Weed Science Society Addresses Myths About 'Superweeds'

Weed Science Society Addresses Myths About 'Superweeds'

'Superweeds' don't have supercharged abilities to muscle out competing plants, WSSA fact sheet says

The Weed Science Society of America on Wednesday issued a new fact sheet addressing common misconceptions about weeds resistant to common herbicides used by U.S. farmers.

The fact sheet, which complements WSSA's additional educational materials on herbicide resistance, includes several misconceptions about "superweeds" the group says should be addressed.

The first fallacy: Superweeds are a product of rampant gene transfer from genetically modified field crops.

A single Palmer amaranth plant can produce hundreds of thousands of seeds, WSSA says..

WSSA scientists say gene transfer from some crops to certain weed species can happen, but it has not been a factor in the development of herbicide resistance across large acreages. The true culprit, they say, is overreliance on a single class of herbicides, resulting in selection for weeds that can survive the products in that class.

Related: Don't Call Them Super Weeds (commentary)

"Resistance to pesticides is not new or unique to weeds," says Brad Hanson, Ph.D., a member of WSSA and Cooperative Extension weed specialist at the University of California at Davis. "Overuse of any compound class, whether antibiotic, antimicrobial, insecticide, fungicide or herbicide, has the potential to lead to reduced effectiveness."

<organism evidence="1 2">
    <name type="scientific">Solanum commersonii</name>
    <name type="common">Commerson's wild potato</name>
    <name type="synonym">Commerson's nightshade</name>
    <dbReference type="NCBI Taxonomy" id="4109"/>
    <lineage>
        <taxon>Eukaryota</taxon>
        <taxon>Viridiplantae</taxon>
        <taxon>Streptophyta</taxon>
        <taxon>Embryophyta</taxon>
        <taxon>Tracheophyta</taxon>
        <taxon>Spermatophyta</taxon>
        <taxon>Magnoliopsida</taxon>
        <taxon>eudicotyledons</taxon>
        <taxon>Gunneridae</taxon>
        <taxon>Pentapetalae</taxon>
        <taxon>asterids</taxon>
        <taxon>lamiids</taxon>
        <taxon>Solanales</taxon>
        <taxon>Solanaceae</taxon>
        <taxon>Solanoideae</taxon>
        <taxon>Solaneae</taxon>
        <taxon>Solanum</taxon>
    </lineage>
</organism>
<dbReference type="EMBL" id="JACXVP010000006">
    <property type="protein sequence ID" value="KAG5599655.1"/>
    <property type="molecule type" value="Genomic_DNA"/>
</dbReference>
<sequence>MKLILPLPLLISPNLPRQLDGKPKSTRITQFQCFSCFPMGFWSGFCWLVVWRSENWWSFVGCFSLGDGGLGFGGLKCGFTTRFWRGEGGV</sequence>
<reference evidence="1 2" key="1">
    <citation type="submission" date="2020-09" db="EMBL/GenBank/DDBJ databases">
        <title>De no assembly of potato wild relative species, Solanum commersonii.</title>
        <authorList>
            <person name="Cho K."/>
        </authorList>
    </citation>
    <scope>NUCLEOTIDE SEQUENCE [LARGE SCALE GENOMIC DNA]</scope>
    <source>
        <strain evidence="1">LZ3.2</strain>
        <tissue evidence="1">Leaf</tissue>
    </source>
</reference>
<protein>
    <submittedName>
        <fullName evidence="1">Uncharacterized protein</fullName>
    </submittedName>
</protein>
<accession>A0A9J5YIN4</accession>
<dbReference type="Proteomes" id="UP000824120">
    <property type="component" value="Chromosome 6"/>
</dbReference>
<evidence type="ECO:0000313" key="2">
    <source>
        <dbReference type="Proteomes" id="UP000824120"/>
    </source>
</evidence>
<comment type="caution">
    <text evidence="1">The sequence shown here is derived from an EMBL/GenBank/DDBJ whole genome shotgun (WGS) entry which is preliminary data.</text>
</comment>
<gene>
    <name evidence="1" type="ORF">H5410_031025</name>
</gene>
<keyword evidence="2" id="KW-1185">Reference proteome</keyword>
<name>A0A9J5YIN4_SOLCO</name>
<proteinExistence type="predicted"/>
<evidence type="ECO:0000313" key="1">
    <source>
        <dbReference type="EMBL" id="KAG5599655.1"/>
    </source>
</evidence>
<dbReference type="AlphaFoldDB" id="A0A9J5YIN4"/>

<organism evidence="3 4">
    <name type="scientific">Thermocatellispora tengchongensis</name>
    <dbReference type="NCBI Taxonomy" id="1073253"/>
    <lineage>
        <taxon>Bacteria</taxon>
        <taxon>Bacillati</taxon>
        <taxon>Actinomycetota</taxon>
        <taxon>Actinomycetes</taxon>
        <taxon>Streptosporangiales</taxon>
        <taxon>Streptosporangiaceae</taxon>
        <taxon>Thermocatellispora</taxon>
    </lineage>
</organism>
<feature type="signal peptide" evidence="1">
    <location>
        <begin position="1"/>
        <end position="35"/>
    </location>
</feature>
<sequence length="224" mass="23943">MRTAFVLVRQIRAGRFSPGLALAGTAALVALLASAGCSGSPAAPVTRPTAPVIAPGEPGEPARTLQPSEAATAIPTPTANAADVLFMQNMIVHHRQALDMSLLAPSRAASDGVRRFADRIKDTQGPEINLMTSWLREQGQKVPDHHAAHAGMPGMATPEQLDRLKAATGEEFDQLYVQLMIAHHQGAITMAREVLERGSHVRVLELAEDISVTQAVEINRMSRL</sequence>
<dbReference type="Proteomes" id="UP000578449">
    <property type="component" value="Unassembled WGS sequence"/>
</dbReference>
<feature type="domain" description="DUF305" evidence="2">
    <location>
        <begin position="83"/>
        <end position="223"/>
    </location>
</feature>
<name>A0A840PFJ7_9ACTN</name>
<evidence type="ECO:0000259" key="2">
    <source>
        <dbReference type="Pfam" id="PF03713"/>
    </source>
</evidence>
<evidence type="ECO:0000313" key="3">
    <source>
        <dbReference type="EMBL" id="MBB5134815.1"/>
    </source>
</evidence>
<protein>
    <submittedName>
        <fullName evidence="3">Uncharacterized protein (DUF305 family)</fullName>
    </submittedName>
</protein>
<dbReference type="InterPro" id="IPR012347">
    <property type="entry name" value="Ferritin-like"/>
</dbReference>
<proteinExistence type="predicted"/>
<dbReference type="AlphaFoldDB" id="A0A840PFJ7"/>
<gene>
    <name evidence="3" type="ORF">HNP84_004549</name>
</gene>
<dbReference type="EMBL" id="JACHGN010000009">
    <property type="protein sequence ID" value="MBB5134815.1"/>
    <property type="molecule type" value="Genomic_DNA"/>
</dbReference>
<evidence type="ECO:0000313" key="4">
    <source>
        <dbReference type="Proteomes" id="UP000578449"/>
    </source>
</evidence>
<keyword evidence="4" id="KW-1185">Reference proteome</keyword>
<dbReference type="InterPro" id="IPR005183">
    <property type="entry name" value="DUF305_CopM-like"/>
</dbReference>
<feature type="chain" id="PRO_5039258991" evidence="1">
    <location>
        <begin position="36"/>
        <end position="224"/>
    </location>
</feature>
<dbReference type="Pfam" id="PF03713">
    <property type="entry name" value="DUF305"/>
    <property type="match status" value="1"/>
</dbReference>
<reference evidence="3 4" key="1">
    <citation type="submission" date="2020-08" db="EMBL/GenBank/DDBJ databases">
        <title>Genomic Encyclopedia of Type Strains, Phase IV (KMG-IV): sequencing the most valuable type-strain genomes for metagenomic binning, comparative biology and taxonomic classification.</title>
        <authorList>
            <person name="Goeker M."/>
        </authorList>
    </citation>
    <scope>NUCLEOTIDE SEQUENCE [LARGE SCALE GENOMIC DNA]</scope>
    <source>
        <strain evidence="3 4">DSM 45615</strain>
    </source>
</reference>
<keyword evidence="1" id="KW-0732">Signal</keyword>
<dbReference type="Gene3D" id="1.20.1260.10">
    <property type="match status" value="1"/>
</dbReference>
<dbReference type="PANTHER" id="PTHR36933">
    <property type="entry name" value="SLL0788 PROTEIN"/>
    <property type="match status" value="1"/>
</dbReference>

Although weeds resistant to herbicides were first reported more than a half century ago, integrated weed management strategies that included more tillage, more hand weeding and multiple herbicides kept them in check to a large degree, Hanson says.

Today, it has become common in some cropping systems for farmers to repeatedly use a single class of herbicides to the exclusion of other weed control methods, and this has led to the growing problem with herbicide-resistant weeds, Hanson explains.

Another fallacy? Superweeds have supercharged abilities to muscle out competing plants in new and more aggressive ways.

Related: Soy Checkoff Tackles Herbicide Resistant Weeds

While many believe today's herbicide-resistant weeds exhibit properties unlike anything we've ever seen before, WSSA says, the group's scientists say bully-like weed behavior isn't new.

In the absence of herbicides, resistant weeds are no more competitive or ecologically damaging than their non-resistant relatives, the fact sheet notes. All weeds – herbicide resistant or not – can outcompete other more desirable plants for water, nutrients, sunlight and space. They grow by leaps and bounds and can be prolific seed producers.

A single Palmer amaranth plant, for example, can produce hundreds of thousands of seeds, WSSA says.

Scientists say the key to keeping weeds from causing dramatic changes in crop production is to adopt effective management strategies.

"Nearly any weed species can be economically devastating if left uncontrolled," says Andrew Kniss, Ph.D., WSSA board member and University of Wyoming faculty member. "It is important to incorporate a variety of weed management practices and not rely exclusively on herbicides for weed control."

Kniss notes that monitoring weed populations is also important. "Early recognition of resistant populations and rapid intervention can help reduce the impact these weeds have," he says.


In the coffee shop, it is known as Palmer pigweed. In university circles, it is referred to as Palmer amaranth. Whatever you want to call it, this weed is the No. 1 weed to watch. Stay on top of your control plan with our new free report, Palmer Amaranth: Understanding the Profit Siphon in your Field.


Source: WSSA

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